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Total High Performance Time and Design of Degradable Real-Time Systems
Masaharu AKATSU Tomohiro MURATA Kenzo KURIHARA
IEICE TRANSACTIONS on Fundamentals of Electronics, Communications and Computer Sciences
Publication Date: 1994/03/25
Print ISSN: 0916-8508
Type of Manuscript: Special Section PAPER (Special Section on the 6th Karuizawa Workshop on Circuits and Systems)
Category: Concurrent Systems, Discrete Event Systems and Petri Nets
availability, reliability, performance, fault-tolerance, modeling, Petri nets,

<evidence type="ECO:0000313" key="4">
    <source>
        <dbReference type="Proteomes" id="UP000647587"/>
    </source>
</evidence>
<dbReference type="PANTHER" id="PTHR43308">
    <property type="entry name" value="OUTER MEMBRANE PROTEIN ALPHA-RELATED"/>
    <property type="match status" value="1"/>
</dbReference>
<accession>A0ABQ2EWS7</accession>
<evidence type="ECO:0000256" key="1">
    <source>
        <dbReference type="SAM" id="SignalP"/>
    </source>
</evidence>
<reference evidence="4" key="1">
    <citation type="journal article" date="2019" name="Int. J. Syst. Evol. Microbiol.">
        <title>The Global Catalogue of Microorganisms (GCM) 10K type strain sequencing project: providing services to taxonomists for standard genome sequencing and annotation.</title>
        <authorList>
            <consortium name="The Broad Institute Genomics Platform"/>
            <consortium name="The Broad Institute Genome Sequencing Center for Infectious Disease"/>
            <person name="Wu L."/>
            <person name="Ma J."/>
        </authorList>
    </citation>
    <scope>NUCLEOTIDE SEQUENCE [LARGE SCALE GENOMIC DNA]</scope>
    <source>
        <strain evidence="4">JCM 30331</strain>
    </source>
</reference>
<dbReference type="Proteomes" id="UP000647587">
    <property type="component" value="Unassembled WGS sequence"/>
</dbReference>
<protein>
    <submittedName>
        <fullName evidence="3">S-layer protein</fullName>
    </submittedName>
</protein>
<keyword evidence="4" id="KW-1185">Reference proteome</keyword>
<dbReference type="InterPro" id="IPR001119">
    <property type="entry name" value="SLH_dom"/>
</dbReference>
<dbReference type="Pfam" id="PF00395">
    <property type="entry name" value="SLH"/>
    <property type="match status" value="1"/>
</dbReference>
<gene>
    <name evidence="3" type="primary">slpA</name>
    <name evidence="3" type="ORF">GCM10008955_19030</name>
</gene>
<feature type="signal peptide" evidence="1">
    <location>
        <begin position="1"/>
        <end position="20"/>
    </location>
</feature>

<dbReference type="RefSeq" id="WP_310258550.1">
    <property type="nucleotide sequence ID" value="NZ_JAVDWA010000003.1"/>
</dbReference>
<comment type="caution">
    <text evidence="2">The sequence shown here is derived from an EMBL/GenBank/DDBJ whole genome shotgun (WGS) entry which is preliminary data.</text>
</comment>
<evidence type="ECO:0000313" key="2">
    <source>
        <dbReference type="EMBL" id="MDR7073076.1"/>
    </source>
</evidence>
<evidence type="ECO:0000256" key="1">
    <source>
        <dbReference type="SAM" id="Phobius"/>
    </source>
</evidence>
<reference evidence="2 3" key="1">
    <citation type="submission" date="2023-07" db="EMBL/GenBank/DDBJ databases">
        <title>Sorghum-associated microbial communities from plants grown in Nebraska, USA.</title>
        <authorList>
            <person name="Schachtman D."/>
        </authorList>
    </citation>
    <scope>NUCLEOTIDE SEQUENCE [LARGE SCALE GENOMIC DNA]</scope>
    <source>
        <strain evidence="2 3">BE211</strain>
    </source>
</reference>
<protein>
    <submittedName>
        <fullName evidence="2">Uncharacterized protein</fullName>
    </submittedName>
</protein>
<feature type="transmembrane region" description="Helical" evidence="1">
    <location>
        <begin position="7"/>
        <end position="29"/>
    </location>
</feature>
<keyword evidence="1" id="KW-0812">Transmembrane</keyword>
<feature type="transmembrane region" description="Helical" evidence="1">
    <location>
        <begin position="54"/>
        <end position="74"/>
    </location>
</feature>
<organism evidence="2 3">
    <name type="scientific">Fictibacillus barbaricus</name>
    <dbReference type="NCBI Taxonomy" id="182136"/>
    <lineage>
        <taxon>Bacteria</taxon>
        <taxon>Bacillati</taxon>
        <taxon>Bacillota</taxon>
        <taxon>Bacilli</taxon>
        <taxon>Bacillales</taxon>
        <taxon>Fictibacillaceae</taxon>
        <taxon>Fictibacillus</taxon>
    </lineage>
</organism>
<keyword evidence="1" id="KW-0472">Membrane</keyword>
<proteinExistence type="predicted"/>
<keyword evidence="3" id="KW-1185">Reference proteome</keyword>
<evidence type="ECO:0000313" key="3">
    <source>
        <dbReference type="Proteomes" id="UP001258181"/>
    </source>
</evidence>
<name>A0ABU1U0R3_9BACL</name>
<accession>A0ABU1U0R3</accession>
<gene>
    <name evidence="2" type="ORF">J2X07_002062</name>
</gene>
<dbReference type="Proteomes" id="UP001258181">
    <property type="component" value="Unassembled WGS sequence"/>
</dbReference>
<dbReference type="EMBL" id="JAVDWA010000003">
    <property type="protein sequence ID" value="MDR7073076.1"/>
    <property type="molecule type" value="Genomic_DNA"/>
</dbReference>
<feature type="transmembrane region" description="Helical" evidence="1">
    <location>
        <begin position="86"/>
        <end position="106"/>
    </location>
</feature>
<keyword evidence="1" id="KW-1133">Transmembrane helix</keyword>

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This paper proposes the Total High Performance Time as a performance-related reliability measure in degradable/recoverable real-time systems. This measure reflects the effect of system behavior in pending states that are temporary states between the normal state and degraded states where the system operates in a degraded mode as a consequence of component failures. Such systems have to perform not only normal procedures but also error/recovery procedures in pending states, so the performance there is lower than that in the degraded states. In real-time systems, if performance is less than a lower limit, the response time for on-line transactions cannot meet the deadline. The consequences of failing to meet the deadline could be system failure. Therefore, the system reliability is affected significantly by whether the performance there is higher than the lower limit or not. A state where the level of performance is higher than the lower limit is called a High Performance State. We define the Total High Performance Time as the total time that the system spends operating in High Performance States. Moreover, this paper explains how to utilize the Total High Performance Time in system design. We model a method of controlling a system in pending states by using Extended Stochastic Petri Nets and obtain the characteristics necessary for evaluating the Total High Performance Time by analyzing the model. This approach is applied to a storage system that controls mirrored disks, and shown to be helpful for designing a method of controlling a system in pending states, which has been considered difficult because of the trade-off between performance and reliability.